The Health Insurance Portability and Accountability Act of 1996 (HIPAA) mandated the creation of privacy standards for personally identifiable health information. The set of privacy regulations promulgated under HIPAA, known as the Privacy Rule (45 CFR Part 164), defines the types of uses and disclosures of an individual’s health information that are permitted by health care providers and health plans. In other words, it determines who can look at and receive an individual’s health information, including family members and friends of the person. The regulations include limits on who can get one’s information, mechanisms for correcting information in an individual’s record, and a requirement to disclose who has seen it. The regulations are enforced by the U.S. Department of Health and Human Services (HHS) Office of Civil Rights. Health care providers and plans covered under the rule are referred to as “covered entities.” The discussion below addresses only adults, not minors, in accordance with the committee’s charge and focus on adults age 65 and older.
The Privacy Rule, along with two related HHS rules addressing security and breach notification, seek to protect the privacy and security of persons seeking or receiving health care. The HIPAA penalties primarily target failures to preserve privacy and security, not failures to disclose information. There are only two mandatory disclosures under the Privacy Rule: disclosure to the individual (and certain representatives authorized by the individual) and disclosure to the Secretary of HHS for purposes of investi-
gating compliance.1 All other disclosures under the Act are permissive and guided by a principle of minimum necessary disclosure.2 Health care providers exercise considerable discretion, and providers tend to be very cautious about disclosure. The Privacy Rule makes no mention of caregivers in its provisions. Instead, it provides someone serving as caregiver with three possible avenues of access to a care recipient’s protected health information.
A caregiver who is the individual’s “personal representative” has the authority, under applicable law, to act on behalf of an individual in making decisions related to health care and has the same rights of access.3 The rule defers to state law to determine who has authority to act on behalf of the individual with respect to health care decisions. There are three primary ways that state law confers authority on another to make health care decisions on behalf of an individual:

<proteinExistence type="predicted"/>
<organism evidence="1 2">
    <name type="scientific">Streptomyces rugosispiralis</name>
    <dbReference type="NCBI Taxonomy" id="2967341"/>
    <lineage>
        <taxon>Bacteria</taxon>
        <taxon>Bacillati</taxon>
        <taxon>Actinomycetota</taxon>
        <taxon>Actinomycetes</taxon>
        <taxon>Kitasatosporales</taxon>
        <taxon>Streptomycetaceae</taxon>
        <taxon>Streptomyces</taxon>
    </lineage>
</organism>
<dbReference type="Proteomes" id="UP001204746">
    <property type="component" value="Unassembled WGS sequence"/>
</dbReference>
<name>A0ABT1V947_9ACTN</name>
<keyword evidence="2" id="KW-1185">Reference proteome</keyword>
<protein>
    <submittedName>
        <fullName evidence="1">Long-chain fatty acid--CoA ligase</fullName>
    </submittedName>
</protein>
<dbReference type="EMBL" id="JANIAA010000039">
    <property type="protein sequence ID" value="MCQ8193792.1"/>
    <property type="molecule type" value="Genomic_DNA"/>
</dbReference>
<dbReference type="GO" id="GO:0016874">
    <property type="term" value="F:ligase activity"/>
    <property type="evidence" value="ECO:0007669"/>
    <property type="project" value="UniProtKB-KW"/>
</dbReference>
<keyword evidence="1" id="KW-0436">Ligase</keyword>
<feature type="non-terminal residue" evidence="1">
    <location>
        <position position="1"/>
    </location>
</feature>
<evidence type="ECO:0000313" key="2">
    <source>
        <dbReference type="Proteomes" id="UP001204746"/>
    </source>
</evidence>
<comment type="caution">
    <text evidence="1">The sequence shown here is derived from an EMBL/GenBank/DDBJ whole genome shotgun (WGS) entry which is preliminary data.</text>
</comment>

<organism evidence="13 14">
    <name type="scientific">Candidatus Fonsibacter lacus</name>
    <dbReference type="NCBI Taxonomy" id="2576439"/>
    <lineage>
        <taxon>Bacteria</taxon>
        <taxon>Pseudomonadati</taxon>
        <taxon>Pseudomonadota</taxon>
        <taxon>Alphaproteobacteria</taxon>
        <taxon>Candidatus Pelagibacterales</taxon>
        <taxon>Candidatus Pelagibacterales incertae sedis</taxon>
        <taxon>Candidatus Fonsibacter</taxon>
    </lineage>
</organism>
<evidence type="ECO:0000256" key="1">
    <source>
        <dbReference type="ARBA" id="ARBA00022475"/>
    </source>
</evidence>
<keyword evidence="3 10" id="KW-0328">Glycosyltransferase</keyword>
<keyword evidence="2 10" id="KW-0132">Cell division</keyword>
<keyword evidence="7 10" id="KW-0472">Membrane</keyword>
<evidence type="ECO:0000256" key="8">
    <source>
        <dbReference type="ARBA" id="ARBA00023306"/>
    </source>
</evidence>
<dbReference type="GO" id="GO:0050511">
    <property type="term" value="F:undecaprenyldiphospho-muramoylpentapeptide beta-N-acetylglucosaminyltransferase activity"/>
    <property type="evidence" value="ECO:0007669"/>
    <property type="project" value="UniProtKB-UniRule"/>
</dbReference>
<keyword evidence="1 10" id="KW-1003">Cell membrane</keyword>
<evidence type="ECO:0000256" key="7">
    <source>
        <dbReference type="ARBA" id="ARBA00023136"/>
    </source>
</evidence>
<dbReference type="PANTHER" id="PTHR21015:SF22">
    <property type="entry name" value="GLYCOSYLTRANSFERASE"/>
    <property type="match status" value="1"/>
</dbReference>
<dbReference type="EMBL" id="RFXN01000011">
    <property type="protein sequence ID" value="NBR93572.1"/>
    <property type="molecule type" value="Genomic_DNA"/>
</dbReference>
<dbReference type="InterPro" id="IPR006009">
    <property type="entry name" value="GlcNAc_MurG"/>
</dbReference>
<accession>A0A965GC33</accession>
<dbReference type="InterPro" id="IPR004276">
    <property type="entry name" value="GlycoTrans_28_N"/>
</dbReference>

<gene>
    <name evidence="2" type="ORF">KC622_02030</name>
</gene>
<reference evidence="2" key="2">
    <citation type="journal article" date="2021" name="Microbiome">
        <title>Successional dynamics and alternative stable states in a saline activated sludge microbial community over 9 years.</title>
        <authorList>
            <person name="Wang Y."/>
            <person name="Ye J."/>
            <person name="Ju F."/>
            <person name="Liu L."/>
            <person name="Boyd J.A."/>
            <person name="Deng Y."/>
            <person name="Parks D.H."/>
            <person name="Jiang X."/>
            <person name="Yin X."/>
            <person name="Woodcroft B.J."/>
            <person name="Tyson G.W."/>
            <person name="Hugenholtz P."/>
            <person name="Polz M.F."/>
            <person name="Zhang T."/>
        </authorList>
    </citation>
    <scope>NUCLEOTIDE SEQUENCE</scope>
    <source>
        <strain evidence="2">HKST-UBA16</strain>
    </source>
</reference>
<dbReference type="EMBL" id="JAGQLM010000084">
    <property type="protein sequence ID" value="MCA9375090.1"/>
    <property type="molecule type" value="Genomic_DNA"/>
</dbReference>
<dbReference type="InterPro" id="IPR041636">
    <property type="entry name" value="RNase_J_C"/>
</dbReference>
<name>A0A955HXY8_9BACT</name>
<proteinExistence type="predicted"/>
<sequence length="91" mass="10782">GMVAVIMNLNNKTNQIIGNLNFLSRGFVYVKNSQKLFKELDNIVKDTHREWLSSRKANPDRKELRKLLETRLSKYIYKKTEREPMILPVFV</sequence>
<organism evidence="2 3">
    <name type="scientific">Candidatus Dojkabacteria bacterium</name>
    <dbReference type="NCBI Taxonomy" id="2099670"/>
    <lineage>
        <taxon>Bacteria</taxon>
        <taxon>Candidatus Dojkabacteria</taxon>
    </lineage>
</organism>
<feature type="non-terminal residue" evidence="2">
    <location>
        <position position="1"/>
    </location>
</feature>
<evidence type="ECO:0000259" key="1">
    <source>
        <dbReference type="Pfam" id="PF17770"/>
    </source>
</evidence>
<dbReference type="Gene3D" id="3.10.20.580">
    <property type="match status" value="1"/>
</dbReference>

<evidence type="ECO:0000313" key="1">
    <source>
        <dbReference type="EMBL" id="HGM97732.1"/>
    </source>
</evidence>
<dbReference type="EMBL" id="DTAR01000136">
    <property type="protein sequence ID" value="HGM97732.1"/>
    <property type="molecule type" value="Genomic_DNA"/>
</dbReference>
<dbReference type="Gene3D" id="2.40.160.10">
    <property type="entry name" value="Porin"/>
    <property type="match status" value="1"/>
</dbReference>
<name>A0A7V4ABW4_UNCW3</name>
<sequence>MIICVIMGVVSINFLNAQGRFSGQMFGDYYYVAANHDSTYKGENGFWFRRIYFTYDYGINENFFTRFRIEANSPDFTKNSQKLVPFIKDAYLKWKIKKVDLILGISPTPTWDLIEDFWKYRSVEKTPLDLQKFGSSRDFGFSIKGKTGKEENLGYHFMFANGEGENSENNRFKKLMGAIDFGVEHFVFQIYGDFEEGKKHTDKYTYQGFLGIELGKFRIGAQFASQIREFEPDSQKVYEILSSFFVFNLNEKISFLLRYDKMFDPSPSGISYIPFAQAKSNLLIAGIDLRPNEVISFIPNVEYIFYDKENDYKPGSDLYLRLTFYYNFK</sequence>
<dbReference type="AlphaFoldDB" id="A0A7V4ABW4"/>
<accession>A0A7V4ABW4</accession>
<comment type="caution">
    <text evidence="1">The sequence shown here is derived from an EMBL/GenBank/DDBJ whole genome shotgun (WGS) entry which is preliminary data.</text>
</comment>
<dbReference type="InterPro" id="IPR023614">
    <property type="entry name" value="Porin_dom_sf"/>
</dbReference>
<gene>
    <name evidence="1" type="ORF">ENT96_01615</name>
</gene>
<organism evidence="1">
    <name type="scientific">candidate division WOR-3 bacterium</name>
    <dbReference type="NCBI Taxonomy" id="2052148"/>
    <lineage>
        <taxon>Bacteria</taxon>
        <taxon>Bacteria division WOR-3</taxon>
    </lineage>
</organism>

- Through health care advance directives, specifically health care powers of attorney. Anyone appointed health care agent or proxy under such a document should have all the rights to access and control of information that the individual has. However, this authority commences only when the advance directive appointing the agent becomes effective. In some states, the appointment of a health care agent can be immediately effective, but in most states the appointment becomes effective only at the point the person loses capacity to make health care decisions. Because many people may need and want their health care proxy to have access to their health infor-
1 45 CFR § 164.502. “Covered entities: Required disclosures. A covered entity is required to disclose protected health information: (i) To an individual, when requested under, and required by § 164.524 or § 164.528; and (ii) When required by the Secretary under subpart C of part 160 of this subchapter to investigate or determine the covered entity’s compliance with this subchapter.”
2 45 CFR § 164.502. “When using or disclosing protected health information or when requesting protected health information from another covered entity or business associate, a covered entity or business associate must make reasonable efforts to limit protected health information to the minimum necessary to accomplish the intended purpose of the use, disclosure, or request.”
3 45 CFR § 164.502(g). A covered entity must “treat a personal representative as the individual for purposes of this subchapter. . . . If under applicable law a person has authority to act on behalf of an individual who is an adult or an emancipated minor in making decisions related to health care, a covered entity must treat such person as a personal representative under this subchapter, with respect to protected health information relevant to such personal representation.” An exception to this rule is provided in cases of suspected abuse, neglect, or endangerment by the personal representative.
mation prior to the point of their losing capacity to make health care decisions, their expectations and the expectations of their appointed proxy may be frustrated.